September 21, 2011

Roman Bioarchaeology Carnival IV

Let's catch up on the last couple weeks of Roman bioarchaeology news, shall we?

Excavation News

    Eagle head from chariot
    (credit: 24 Chassa)
  • September 12 - via Sofia Echo and Novinite.  Bulgarian archaeologists announced the discovery of a Roman-period (1st-2nd c AD) tomb in Thrace (modern-day Borissovo).  The tomb had been looted at some point in the past, but numerous artifacts were still recovered, including a portable table, a unique drinking vessel, a cup to collect the tears of the mourners, and a burial chariot.  The chariot, partly destroyed by tomb robbers, is decorated with eagles whose wings terminate in dragon heads.  There were also remains of an altar strewn with various animal bones and broken pottery.  There is no mention of any human remains, but if cremation was the norm in this place (and likely was the norm for high-status people in the early Imperial period), they might be found within a vessel or might not be recovered at all.  Unfortunately, no pictures seem to be published yet of this remarkable find apart from one of the eagle heads from the chariot.
Eburnation of the distal femora,
indicating osteoarthritis of the knees
(credit: K. Killgrove)
  • September 2011 - via Fasti Online.  Jeff Becker has written up a summary of the 2011 field season at Gabii, an urban center a couple dozen kilometers from Rome in the suburbs.  I've previously blogged about the skeletons of the Gabines based on my analysis of the graves found from 2009-2010.  At this point, we have over 30 inhumations from the Imperial period (1st c AD onward), including three individuals who were buried in lead or lead-lined sarcophagi.  The first one was discovered in 2009, and the second two during the 2011 field season.  Of course, Romans tended to bury their dead outside the city walls, so the fact that there are burials within Gabii (and not in the extramural cemetery that was discovered in the late 90s) likely means the city was contracting by the Imperial period.  Fasti Online has links to the last several seasons of excavation at Gabii as well.  Hopefully, I'll have a bit more to report on the Gabine skeletons in a few months, as I have an abstract in submission to next year's AAPA meetings.  In the meantime, here's a picture of one of the Imperial Gabines, a man in his early 40s, who had really severe osteoarthritis of both knees in addition to a host of other pathologies.
Tomb fresco
(credit: S. Marino via CdM report)
  • July 30 - via Corriere del Mezzogiorno.  Although this find may not be Roman-period, I wanted to highlight it anyway because I haven't found any additional reporting.  A man touring the ancient site of Paestum supposedly fell into a hole and discovered previously unknown Etruscan(?) tombs.  Previously unknown to researchers, that is, but apparently known to the tombaroli who had plundered the tomb in the past.  Archaeologists are now working at the site and have found numerous frescoes.  There are a bunch of photographs on the Corriere del Mezzogiorno site, but all appear to have been taken with a shaky cell phone.  Still, the frescoes look good - lots of red paint still left, interesting designs, depictions of musicians, and dragons or other mythological creatures.  A very cool find.  Who knew one could discover ancient tombs just by falling into a hole?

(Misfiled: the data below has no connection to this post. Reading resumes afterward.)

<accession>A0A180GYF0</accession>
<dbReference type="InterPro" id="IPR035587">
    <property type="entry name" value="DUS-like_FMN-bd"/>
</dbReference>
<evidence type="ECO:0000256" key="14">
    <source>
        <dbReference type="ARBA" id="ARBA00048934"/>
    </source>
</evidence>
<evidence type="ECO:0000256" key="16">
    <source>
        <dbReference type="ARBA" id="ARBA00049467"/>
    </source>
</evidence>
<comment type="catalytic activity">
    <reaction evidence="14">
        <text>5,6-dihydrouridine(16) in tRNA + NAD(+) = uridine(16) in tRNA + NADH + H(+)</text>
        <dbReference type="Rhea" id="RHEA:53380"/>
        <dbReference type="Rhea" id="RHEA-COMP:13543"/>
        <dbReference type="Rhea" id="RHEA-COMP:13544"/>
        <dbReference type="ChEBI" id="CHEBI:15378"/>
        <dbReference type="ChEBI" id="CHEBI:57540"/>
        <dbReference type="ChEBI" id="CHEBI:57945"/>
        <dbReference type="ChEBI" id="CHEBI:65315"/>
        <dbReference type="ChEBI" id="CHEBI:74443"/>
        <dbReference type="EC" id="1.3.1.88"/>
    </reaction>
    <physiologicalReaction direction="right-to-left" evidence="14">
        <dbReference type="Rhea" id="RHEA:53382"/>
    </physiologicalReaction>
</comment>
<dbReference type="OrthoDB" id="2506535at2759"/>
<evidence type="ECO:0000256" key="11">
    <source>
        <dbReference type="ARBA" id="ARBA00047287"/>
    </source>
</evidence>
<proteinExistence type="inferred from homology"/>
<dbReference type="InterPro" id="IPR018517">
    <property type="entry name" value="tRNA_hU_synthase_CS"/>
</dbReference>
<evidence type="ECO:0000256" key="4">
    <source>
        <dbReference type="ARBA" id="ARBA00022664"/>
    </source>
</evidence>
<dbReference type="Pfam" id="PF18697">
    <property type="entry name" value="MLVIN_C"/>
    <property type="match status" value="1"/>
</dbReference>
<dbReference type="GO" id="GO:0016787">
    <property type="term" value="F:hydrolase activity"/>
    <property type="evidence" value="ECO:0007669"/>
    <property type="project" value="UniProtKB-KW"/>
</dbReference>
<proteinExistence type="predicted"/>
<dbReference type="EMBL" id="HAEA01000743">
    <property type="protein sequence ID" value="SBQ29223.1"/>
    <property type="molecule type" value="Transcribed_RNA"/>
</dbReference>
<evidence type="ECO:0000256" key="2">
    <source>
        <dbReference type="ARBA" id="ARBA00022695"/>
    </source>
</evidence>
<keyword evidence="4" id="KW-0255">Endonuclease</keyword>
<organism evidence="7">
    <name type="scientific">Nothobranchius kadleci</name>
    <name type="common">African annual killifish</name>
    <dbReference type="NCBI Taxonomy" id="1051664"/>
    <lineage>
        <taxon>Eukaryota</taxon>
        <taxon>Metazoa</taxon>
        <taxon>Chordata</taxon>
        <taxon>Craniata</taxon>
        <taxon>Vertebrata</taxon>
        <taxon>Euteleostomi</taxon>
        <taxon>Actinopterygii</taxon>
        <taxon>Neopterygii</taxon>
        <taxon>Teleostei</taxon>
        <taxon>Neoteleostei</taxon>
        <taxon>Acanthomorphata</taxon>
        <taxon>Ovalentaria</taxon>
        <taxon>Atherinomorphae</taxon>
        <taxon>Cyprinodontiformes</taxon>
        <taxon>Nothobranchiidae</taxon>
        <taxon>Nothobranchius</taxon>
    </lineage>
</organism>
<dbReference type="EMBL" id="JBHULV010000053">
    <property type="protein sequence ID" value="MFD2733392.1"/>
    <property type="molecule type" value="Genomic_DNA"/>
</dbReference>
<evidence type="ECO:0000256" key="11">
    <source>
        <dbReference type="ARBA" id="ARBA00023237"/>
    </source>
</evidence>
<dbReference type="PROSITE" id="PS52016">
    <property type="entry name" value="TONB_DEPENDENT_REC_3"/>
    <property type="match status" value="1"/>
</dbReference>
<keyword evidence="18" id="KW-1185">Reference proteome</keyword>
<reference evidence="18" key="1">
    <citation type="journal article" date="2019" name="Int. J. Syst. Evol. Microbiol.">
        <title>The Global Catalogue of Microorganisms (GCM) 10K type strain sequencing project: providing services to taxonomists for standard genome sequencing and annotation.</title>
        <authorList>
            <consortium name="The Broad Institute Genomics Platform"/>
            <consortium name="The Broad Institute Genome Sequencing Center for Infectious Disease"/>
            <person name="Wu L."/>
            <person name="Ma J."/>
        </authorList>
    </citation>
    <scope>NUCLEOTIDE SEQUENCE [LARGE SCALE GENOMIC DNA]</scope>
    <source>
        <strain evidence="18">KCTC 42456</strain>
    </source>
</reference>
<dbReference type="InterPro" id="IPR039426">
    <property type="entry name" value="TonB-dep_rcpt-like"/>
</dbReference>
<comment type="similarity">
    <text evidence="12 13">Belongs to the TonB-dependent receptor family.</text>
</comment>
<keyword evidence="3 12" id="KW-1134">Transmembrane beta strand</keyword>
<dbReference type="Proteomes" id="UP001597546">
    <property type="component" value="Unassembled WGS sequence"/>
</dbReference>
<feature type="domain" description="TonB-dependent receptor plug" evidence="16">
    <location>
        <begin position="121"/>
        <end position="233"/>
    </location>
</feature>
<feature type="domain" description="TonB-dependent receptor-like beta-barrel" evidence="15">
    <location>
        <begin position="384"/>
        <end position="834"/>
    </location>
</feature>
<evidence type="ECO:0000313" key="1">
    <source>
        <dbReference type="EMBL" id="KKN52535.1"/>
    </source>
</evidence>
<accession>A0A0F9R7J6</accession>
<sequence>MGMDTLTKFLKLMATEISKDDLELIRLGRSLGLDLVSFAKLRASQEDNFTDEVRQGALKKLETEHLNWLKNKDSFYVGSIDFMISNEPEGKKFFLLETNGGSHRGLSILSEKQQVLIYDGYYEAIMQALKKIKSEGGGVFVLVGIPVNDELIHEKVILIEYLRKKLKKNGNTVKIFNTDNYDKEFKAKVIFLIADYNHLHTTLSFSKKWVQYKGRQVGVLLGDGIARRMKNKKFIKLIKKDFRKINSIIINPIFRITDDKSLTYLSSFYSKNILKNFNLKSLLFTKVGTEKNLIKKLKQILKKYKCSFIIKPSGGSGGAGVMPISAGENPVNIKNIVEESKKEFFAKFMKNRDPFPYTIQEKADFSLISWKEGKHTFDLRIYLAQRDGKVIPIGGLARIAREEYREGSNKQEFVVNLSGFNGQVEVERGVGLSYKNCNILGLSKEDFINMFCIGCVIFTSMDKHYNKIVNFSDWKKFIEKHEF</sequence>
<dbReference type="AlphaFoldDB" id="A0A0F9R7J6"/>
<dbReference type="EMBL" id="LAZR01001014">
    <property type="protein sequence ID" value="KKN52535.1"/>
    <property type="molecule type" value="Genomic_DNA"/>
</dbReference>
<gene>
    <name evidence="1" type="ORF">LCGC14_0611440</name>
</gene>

Exhibits and Museum News

  • September 17 - via Le Figaro.  The Maillol Museum in Paris is holding an exhibit with a reconstruction of a Roman house and stories from the destruction of Pompeii in 79 AD.  Although it doesn't seem to boast any human remains or body casts, the title of the exhibit is Vivre et Mourir a Pompei - Living and Dying at Pompeii.  Could be worth a visit!  
Lovers of Valdaro
(credit: Reuters)
  • September 12 - via Archaeology News Network.  The skeletons dubbed the Lovers of Valdaro are in need of a new home, and the Lovers of Mantua are campaigning to raise money - over 200,000 euros - to get them one.  While the Lovers are not Roman-era (they are in fact Neolithic in date), they attracted a lot of attention when they were discovered because these two teenagers - a male and a female - appear to have died or been buried in an embrace.  Their discovery so close to Mantua lent a Romeo and Juliet quality to the Neolithic skeletons.

In the Blogosphere
  • September 15 - via PoweredByOsteons.  I discuss the isotopic evidence for foreign women in Imperial Rome.  This post is the complete presentation written by me and given by my coauthor Rob Tykot at last week's European Association of Archaeologists meeting.  In short, there were plenty of foreign women at Rome, but we don't know a lot about the structure of immigration to Rome or the reason these women may have moved - slavery, marriage, work, family, etc.  Of course, you should expect to read more about foreigners at Rome as I continue to publish my dissertation research.  To the right is a photograph of the jaws of an older woman who may have arrived at Rome from as close as the Apennines but whose dental health was significantly worse than the average Roman's.
Roman dental work
(credit: S. Minozzi, SAR)
  • September 17 - via Suite101.  Sharon Brookshaw wrote a summary of Roman dental practices for the site Suite101.com.  I'll admit that I don't know that much about this site - it seems to include short reports like About.com does, but its name to me suggests a place where undergrads go to get help on their papers.  Or maybe it's a blog.  At any rate, Sharon talks about how the Romans cleaned their teeth and mentions the 2007 discovery of a Roman woman who had a dental bridge that was held in place with gold wire.  Additional pictures of Roman dental work can be found at Discovery News, but here's the picture of the gold wire find.
Check back in two weeks for more Roman bioarchaeology news!

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